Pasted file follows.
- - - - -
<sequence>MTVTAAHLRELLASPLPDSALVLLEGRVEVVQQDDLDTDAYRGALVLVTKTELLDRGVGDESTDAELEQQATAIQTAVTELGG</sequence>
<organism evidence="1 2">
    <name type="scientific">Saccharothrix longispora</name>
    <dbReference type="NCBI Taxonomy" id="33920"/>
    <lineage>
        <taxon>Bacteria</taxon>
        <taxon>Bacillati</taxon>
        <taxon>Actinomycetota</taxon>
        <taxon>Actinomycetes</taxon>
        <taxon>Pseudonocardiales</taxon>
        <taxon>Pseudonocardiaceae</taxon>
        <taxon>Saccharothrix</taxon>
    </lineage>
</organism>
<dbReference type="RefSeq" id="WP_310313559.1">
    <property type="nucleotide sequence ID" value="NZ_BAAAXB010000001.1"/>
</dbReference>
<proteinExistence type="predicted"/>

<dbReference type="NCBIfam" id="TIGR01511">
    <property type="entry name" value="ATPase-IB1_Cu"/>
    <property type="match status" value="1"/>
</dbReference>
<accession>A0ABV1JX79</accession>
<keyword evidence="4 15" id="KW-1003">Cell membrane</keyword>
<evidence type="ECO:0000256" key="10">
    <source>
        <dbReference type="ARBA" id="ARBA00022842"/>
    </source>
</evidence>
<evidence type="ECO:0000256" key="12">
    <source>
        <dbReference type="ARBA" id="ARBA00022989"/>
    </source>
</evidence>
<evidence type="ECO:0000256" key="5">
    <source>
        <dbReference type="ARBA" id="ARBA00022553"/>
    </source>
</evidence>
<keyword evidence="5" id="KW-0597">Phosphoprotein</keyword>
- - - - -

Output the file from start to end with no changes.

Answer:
<sequence>MTVTAAHLRELLASPLPDSALVLLEGRVEVVQQDDLDTDAYRGALVLVTKTELLDRGVGDESTDAELEQQATAIQTAVTELGG</sequence>
<organism evidence="1 2">
    <name type="scientific">Saccharothrix longispora</name>
    <dbReference type="NCBI Taxonomy" id="33920"/>
    <lineage>
        <taxon>Bacteria</taxon>
        <taxon>Bacillati</taxon>
        <taxon>Actinomycetota</taxon>
        <taxon>Actinomycetes</taxon>
        <taxon>Pseudonocardiales</taxon>
        <taxon>Pseudonocardiaceae</taxon>
        <taxon>Saccharothrix</taxon>
    </lineage>
</organism>
<dbReference type="RefSeq" id="WP_310313559.1">
    <property type="nucleotide sequence ID" value="NZ_BAAAXB010000001.1"/>
</dbReference>
<proteinExistence type="predicted"/>

<dbReference type="NCBIfam" id="TIGR01511">
    <property type="entry name" value="ATPase-IB1_Cu"/>
    <property type="match status" value="1"/>
</dbReference>
<accession>A0ABV1JX79</accession>
<keyword evidence="4 15" id="KW-1003">Cell membrane</keyword>
<evidence type="ECO:0000256" key="10">
    <source>
        <dbReference type="ARBA" id="ARBA00022842"/>
    </source>
</evidence>
<evidence type="ECO:0000256" key="12">
    <source>
        <dbReference type="ARBA" id="ARBA00022989"/>
    </source>
</evidence>
<evidence type="ECO:0000256" key="5">
    <source>
        <dbReference type="ARBA" id="ARBA00022553"/>
    </source>
</evidence>
<keyword evidence="5" id="KW-0597">Phosphoprotein</keyword>